AMPHIBIAWEB
Spea hammondii
Western Spadefoot
family: Scaphiopodidae

© 2010 Rob Schell (1 of 51)

View distribution map using BerkeleyMapper.


Conservation Status (definitions)
IUCN (Red List) Status Near Threatened (NT)
See IUCN account.
NatureServe Status Use NatureServe Explorer to see status.
CITES Appendix I
Other International Status None
National Status None
Regional Status None

   

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Description

Spea hammondii, the Western spadefoot toad, is medium-sized with adults reaching up to 65 mm in SVL. The skin is loose with small vertebral tubercles. The head is as wide as the body, having a rounded snout with an upward tilt and large protuberant eyes. The parotoid glands are small and not distinct. Forelimbs and hindlimbs are short and stout, with the foreleg having dorsal tubercles. The feet have well-developed webbing between the toes. The main distinguishing features are the single semicircular black "spade" (keratinized inner metatarsal tubercle) on each heel, and vertical pupils.

The dorsal ground color ranges from light green to gray with scattered darker splotches. A pair of light-colored spots is generally present, one on each side of the anus. Body tubercles can be orange to somewhat red. Usually a pair of light-colored paravertebral stripes is present, extending from behind the eyes. Ventrally, the color is whitish to creamy-yellow.

Distribution and Habitat

Country distribution from AmphibiaWeb's database: Mexico, United States

U.S. state distribution from AmphibiaWeb's database: California

View distribution map using BerkeleyMapper.
Western spadefoot toads occur throughout the Central Valley of California into northwestern Baja California. In Baja, they are found at least as far south as Mesa de San Carlos. They inhabit sandy areas or regions with loose soil, primarily in arroyos, fields, and open plains.

Life History, Abundance, Activity, and Special Behaviors

Outside of the mating season, Spea hammondii spend most of their time underground in their burrows. The Western spadefoots are mostly nocturnal creatures, but can be heard calling during the day following winter and spring rain.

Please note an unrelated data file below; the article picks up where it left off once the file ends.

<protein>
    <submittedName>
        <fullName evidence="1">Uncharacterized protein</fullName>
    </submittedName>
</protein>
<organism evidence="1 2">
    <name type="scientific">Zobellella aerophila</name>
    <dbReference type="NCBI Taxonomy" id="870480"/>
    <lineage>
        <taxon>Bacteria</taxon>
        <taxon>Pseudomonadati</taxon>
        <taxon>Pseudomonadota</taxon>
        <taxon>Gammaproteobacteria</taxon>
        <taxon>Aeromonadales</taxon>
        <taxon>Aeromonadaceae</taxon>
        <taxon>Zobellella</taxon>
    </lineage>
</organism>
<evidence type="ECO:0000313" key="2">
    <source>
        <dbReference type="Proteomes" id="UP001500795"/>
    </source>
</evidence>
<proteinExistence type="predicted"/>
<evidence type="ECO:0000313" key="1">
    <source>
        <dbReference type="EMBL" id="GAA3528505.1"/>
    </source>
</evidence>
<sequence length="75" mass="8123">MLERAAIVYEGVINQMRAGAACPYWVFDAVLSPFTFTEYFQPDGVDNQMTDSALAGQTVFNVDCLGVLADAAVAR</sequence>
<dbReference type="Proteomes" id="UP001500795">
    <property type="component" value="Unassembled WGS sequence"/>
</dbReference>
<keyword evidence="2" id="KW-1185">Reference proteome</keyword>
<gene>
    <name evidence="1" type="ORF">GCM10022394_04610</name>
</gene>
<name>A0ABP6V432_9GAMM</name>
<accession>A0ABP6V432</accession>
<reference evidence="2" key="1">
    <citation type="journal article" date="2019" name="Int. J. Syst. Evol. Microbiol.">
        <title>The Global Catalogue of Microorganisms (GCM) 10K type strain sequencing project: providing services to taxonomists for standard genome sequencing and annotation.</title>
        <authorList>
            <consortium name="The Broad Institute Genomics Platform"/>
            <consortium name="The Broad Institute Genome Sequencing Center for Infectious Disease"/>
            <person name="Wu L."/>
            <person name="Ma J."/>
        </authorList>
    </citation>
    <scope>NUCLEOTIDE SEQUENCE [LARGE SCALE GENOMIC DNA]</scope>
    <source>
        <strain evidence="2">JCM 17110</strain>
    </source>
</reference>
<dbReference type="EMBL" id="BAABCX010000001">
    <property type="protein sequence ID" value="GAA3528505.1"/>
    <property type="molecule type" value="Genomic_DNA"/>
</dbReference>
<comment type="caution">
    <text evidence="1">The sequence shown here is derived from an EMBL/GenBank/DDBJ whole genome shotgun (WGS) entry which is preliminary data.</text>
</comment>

Mating occurs from late December to mid-May. Spadefoot toads are "explosive" breeders, taking rapid advantage of summer rains and ensuing temporary ponds to mate. Their mating call consists of a loud snore lasting 0.5 to 1 second, sounding like w-a-a-a or r-a-a-a-w.

A single female can lay more than 600 eggs, attaching them to vegetation. Development can be extraordinarily rapid, with hatching occurring in as little as five days. Tadpoles are light gray to dark greenish brown in color, with a cream-colored underside and a transparent tail. The larvae have a fast growth rate and can be distinguished by their tendency to hang vertically in the water and gulp air or feed on surface material. Larvae are carnivorous and have been observed preying on other species' tadpoles as well as on conspecific tadpoles. The adult diet consists mostly of arthropods.

Comments

Hear calls at the Western Sound Archive.

References
 

Grismer, L. L. (2002). Amphibians and Reptiles of Baja California. University of California Press, Berkeley.



Written by Peera Chantasirivisal (Kris818 AT berkeley.edu), AmphibiaWeb Apprentice, UC Berkeley
First submitted 2005-10-11
Edited by Kellie Whittaker, Michelle S. Koo (2012-04-29)



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Citation: AmphibiaWeb: Information on amphibian biology and conservation. [web application]. 2014. Berkeley, California: AmphibiaWeb. Available: http://amphibiaweb.org/. (Accessed: Jul 30, 2014).

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